The museum is located within a walkable distance from the former Jewish Quarter in Krakow, known as the Kazimierz District, and I highly recommend taking a walk through the streets in the District. Most of the former Jewish population of Krakow no longer exists there, a fact incredibly depressing in itself, but seeing the history of the District for yourself is a must do. However, don't bother trying out one of the "Jewish" restaurants in the area. They aren't really legitimate or even run by Jewish families, and the food is mediocre as a result.
That about covers Krakow, so now I'll move onto to our second and last stop in Poland, which was Warsaw. We got to Warsaw by taking a PKP Intercity train, which you can book here: https://www.intercity.pl/en/. Trains are quite cheap in Poland and the train ride was just under 3 hours from Krakow to Warsaw. Do not book a first class ticket, as there is really no difference between first and second class that makes first class worth the extra money. Upon arriving in Warsaw we checked into our Airbnb rooms. Mine was basically right in the center of the city. This Airbnb booking was a private room on the top floor of the building, which has amazing views of the city which I have to share.
The first thing we did after checking into our respective Airbnb rooms was of course to walk into the Warsaw Old Town and check it out. First disclaimer, the entire city of Warsaw was basically destroyed during WWII and the Old Town is really the only visible historical part of the city that is left. The Old Town is smaller than the one in Krakow, but I found it to be just as charming. You can also find many restaurants and shops in the Old Town. I highly suggest trying a kielbasa from one of the shops in the middle of the Old Town. It is incredible. I couldn't control myself and ate 2 of them. The Old Town was also decorated for the holiday season, which made it even more charming.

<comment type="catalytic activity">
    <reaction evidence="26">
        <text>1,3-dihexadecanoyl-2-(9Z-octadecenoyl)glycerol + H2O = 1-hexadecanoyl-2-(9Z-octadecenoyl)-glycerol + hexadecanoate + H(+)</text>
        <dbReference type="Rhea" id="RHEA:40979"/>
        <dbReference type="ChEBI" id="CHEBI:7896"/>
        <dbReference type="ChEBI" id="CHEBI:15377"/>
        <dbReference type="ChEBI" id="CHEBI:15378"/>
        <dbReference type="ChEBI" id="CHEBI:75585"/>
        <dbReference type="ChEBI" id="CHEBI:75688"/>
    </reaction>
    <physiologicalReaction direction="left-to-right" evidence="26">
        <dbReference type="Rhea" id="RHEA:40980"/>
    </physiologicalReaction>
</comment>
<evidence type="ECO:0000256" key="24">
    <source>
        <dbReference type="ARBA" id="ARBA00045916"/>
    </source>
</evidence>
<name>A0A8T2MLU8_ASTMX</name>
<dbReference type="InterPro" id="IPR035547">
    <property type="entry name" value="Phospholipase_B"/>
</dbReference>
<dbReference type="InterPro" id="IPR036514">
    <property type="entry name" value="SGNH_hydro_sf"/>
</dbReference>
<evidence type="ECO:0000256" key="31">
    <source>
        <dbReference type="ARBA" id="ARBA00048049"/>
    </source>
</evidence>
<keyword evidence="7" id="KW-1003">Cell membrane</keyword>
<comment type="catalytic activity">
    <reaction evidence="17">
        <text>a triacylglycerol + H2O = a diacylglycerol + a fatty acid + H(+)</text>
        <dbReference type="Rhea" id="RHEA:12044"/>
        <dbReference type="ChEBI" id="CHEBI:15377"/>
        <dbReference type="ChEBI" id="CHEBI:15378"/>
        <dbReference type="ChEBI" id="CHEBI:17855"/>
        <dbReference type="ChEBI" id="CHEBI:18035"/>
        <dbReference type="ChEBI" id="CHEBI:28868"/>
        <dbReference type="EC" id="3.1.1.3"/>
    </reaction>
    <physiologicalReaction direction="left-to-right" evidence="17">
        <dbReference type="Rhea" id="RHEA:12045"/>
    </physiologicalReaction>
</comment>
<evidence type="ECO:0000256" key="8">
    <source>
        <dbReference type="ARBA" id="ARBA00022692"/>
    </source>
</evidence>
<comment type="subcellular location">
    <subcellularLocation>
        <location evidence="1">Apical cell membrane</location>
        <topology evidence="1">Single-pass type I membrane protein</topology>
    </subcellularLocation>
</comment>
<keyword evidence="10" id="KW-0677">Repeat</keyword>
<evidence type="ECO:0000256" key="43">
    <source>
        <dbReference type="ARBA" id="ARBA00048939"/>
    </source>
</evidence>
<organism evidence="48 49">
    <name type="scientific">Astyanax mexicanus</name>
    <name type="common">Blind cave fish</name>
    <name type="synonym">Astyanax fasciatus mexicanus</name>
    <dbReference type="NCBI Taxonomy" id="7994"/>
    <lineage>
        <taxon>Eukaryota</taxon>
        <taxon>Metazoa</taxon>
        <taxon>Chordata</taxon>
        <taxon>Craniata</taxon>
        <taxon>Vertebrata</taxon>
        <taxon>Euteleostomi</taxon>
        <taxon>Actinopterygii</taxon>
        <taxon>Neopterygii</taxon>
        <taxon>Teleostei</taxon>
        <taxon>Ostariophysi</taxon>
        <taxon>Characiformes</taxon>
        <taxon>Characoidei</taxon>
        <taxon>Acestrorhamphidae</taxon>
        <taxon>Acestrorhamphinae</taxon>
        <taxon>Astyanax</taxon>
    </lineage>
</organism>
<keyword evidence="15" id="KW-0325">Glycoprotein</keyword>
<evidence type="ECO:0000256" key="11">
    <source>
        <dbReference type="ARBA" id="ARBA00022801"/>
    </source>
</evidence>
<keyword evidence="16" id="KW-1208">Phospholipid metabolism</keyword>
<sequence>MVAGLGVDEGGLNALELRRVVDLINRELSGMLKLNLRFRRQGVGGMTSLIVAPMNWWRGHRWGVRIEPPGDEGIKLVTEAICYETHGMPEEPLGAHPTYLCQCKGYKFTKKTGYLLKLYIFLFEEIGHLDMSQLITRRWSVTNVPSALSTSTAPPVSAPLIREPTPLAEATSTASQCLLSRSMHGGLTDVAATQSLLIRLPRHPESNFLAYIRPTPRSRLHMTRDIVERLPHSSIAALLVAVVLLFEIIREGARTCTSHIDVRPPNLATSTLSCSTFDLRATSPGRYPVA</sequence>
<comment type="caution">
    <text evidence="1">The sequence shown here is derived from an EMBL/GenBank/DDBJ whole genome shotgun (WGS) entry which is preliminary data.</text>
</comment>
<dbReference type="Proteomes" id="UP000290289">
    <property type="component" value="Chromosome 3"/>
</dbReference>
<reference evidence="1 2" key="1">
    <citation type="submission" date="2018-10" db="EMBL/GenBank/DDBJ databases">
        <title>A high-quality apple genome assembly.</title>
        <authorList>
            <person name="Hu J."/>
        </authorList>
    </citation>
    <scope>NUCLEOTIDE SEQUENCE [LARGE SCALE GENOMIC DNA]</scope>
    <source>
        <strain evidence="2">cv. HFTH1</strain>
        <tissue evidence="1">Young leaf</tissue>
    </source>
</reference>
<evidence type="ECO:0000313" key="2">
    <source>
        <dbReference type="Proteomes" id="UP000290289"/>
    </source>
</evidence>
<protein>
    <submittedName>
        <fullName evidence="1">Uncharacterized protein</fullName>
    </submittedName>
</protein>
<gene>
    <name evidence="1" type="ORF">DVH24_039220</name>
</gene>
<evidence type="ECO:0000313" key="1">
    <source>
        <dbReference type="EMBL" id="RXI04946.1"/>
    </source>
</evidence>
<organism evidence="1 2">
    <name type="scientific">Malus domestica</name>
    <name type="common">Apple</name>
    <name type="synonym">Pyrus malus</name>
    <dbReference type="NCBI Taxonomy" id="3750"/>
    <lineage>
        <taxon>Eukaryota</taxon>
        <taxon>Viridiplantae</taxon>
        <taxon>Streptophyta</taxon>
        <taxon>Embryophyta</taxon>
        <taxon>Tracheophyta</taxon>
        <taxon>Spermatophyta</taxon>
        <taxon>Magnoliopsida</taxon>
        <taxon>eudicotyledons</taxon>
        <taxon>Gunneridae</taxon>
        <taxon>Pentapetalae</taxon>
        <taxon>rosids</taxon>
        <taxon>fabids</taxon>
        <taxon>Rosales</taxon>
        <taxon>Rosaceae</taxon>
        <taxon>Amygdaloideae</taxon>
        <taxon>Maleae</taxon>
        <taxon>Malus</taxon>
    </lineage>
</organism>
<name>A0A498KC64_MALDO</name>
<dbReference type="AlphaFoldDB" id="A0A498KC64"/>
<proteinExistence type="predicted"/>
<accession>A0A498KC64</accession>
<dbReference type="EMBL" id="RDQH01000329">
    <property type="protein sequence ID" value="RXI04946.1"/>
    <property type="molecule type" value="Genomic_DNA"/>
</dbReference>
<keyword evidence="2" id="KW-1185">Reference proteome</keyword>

Just as in Krakow, a free walking tour is a must do in Warsaw as well through the same company if you really want to know the history of the city. A lot of sites throughout the city you just won't be able to see yourself as they were destroyed in WWII, but the tour guides are really great about explaining what used to exist there and what happened during the war. If you are like me, I believe that it's very important to learn from the past and take that with you into the future. The first picture I've posted below used to be a park where Jewish people would get together and socialize or just spend some time outdoors, and the other 2 are memorials to what happened in Warsaw during the war.
Remember when I said the museums in Poland are incredibly well done? Go to the Warsaw Uprising Museum in Warsaw. Just as in Schindler's Factory Museum in Krakow, I didn't take any pictures so as to be respectful to the history, but take my word for it. It will take you a couple of hours through the museum as the detail, quality and amount of items that were preserved is stunning. Warsaw has maybe even a darker history than Krakow, if that is even possible, so prepare yourself and make the visit.
I had a lot of time to wander around on my own in Warsaw and explore the neighborhood where I was staying. My Airbnb was also very close to the Old Town so it made it easy for me to wander over that direction. There was a small 24 hour fresh market right down the street from where I was staying, so occasionally I would buy fresh Polish food from the market and bring it back to my Airbnb to prepare. I should mention that the same thing is easy to do in Krakow, and we actually made ourselves an amazing breakfast with kielbasas included one day in Krakow.
I'll leave you with a few more pictures from my trip to Warsaw that are memorable to me as I look through them. I hope this inspires you to make a trip to Poland yourself. It will broaden your perspective of the world, I'm sure of that.
P.S. You thought I was going to leave you without a picture of snow in Poland?! I don't think so!!